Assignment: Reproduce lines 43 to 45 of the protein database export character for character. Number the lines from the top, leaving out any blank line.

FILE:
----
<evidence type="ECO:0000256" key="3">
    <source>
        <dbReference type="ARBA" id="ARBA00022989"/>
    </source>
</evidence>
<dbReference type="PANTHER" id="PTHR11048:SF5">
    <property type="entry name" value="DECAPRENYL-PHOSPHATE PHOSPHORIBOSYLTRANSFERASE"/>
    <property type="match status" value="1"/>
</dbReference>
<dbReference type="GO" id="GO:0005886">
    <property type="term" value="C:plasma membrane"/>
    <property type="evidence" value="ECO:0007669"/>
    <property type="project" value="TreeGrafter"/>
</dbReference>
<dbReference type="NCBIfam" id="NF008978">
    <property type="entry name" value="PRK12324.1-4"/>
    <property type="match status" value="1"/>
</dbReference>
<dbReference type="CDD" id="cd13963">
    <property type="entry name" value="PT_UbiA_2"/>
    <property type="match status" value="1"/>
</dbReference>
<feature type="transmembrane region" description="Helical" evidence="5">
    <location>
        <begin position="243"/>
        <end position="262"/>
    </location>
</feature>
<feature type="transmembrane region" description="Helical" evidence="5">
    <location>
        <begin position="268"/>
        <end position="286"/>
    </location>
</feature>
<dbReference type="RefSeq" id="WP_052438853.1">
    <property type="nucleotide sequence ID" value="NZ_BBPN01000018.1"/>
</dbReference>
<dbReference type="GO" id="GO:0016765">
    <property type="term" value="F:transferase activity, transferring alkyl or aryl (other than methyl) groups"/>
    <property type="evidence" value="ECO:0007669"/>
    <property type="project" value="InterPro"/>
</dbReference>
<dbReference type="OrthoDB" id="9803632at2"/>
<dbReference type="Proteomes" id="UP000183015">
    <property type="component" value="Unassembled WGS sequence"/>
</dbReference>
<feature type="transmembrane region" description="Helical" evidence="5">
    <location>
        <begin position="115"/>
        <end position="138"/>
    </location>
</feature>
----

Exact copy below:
<dbReference type="OrthoDB" id="9803632at2"/>
<dbReference type="Proteomes" id="UP000183015">
    <property type="component" value="Unassembled WGS sequence"/>